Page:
Ars Technica ran an interesting experiment over the weekend and Ken Fisher posted some general thoughts on the role of advertising in supporting content creation and the possible harms of ad blocking. Mike Masnick has an excellently reasoned response though he is understandably a bit harsh. I think his most compelling point is that the urge to block ads is much more the fault of the advertisers, not necessarily the content providers.
To me, the whole conversation highlights the importance to engage readers, listeners and viewers not just in the primary discussion around the content itself, but to be candid about what is needed to support producing it. The Ars piece reveals that they do have conversations about ads in their forums. They need to extend that conversation to the advertisers, as well. Masnick sets a good example of holding the advertisers to some kind of standard, one with which fans can live. I am not suggesting that publishers be captive to readers’ interests or so on up the food chain, but there at least be the sort of engagement that will lead to situations that better serve more interests.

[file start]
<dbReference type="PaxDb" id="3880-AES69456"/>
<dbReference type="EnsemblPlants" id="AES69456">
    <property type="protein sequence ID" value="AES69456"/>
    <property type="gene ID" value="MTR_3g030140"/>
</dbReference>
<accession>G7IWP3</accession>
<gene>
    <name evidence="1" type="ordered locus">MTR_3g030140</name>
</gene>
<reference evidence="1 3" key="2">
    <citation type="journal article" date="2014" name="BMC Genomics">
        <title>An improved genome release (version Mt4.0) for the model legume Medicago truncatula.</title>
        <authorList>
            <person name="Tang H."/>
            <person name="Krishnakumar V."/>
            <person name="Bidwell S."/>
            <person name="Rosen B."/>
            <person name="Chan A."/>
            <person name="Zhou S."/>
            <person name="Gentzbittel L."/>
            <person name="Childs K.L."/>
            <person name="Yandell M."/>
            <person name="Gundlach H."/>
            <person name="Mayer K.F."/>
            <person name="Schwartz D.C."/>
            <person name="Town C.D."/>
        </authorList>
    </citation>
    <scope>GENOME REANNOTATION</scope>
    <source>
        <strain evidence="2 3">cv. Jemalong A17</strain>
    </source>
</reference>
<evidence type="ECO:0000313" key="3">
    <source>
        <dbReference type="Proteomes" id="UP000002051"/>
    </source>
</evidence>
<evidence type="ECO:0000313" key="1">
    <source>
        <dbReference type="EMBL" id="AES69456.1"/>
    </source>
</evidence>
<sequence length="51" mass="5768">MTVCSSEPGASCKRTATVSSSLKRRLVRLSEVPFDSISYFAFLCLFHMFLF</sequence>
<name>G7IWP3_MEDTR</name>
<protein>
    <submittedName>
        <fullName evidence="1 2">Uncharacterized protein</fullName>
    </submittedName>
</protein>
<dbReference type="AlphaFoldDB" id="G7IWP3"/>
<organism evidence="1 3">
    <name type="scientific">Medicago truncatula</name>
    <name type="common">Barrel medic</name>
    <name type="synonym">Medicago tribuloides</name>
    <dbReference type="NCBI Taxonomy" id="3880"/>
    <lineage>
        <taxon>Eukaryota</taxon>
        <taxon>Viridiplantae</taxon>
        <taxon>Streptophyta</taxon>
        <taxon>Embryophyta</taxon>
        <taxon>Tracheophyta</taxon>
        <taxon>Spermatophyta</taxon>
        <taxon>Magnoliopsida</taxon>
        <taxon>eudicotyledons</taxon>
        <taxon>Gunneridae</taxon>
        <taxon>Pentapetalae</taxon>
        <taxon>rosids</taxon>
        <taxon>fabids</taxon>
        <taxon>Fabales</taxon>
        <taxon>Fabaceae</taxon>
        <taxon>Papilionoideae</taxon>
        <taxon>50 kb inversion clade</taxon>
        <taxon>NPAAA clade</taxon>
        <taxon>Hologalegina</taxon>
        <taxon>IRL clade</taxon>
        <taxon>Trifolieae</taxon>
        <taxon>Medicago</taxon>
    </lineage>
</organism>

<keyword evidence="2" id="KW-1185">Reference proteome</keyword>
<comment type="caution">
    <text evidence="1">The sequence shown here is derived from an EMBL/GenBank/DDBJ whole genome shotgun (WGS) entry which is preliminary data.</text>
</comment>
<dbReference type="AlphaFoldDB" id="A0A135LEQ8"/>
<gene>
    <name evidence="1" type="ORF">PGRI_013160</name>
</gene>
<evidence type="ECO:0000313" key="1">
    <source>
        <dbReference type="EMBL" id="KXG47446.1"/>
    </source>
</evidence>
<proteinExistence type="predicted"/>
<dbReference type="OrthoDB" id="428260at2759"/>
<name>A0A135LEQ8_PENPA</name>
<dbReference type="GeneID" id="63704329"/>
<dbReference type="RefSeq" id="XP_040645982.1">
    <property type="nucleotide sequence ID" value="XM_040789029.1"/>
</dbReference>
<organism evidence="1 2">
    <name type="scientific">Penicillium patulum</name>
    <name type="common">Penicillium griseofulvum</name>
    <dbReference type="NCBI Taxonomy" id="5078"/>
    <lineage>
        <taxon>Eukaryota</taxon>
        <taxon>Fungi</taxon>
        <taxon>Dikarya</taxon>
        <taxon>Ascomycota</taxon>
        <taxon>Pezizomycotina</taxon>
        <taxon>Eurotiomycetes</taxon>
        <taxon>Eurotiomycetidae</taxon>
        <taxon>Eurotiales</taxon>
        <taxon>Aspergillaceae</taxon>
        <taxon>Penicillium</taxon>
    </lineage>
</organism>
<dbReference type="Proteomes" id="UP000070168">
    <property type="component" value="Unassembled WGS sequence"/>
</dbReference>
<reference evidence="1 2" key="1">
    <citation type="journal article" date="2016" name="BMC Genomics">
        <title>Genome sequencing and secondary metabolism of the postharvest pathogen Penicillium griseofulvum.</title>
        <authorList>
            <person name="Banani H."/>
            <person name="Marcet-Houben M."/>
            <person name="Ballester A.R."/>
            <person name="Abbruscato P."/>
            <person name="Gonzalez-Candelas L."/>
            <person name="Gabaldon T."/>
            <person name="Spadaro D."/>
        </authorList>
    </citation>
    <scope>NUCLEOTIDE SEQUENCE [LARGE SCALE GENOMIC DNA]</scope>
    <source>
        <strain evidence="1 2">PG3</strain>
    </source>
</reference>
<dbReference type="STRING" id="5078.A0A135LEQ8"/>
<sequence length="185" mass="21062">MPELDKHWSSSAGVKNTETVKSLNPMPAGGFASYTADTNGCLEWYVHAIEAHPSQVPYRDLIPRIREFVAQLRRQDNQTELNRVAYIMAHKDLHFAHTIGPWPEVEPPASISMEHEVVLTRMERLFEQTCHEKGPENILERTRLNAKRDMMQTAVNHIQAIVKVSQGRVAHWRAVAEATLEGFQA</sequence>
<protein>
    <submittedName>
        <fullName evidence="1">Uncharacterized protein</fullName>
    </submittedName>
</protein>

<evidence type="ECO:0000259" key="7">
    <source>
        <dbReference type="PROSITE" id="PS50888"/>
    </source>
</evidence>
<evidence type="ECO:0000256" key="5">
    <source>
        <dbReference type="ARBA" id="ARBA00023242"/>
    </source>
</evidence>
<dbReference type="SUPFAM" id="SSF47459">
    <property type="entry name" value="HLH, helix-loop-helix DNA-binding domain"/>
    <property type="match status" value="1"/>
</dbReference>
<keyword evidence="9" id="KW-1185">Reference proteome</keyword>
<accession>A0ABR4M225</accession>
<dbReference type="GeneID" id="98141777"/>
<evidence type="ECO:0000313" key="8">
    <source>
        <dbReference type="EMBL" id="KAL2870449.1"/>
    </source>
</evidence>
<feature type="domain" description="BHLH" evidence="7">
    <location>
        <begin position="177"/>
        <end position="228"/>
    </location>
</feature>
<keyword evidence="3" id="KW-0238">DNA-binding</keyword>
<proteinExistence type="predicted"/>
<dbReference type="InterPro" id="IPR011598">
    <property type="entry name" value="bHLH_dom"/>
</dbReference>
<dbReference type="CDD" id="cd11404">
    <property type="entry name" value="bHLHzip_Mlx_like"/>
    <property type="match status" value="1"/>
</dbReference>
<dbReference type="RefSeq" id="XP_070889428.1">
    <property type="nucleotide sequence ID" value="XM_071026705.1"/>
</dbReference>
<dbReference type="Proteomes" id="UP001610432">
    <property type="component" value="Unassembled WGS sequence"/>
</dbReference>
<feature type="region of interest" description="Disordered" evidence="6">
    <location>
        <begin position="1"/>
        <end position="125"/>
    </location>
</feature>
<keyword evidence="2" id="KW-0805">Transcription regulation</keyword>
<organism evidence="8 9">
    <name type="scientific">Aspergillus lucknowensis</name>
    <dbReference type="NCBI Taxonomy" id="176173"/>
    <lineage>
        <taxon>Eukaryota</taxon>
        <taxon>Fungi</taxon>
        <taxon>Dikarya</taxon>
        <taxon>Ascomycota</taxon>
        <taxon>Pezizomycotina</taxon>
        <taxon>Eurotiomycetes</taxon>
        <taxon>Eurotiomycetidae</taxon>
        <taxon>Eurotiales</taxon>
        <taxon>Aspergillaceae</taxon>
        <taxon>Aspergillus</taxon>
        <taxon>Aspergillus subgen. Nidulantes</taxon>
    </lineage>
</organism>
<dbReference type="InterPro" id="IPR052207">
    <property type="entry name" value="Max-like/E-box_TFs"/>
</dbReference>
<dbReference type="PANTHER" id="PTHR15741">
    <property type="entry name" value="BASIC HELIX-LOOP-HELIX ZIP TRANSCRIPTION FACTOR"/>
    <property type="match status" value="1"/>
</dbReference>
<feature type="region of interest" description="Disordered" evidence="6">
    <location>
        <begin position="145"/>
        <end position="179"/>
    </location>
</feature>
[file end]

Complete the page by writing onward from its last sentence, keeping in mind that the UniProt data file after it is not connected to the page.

Masnick also reminds us that fans serve more of a purpose than generating filthy lucre. Focusing too closely on revenue, in whatever form it is generated, presents the risk of losing sight of that fact. Without engagement in the first place, there is no business model, ad driven or otherwise.
The one other though I had that I have not seen addressed is how much bad ads of the past may have trained the current default of blocking without thought. At the very least, as flawed as it may have been, the experiment by Ars re-visits the question of what is an acceptable or tolerable ad, one that I think is worth re-considering every so often.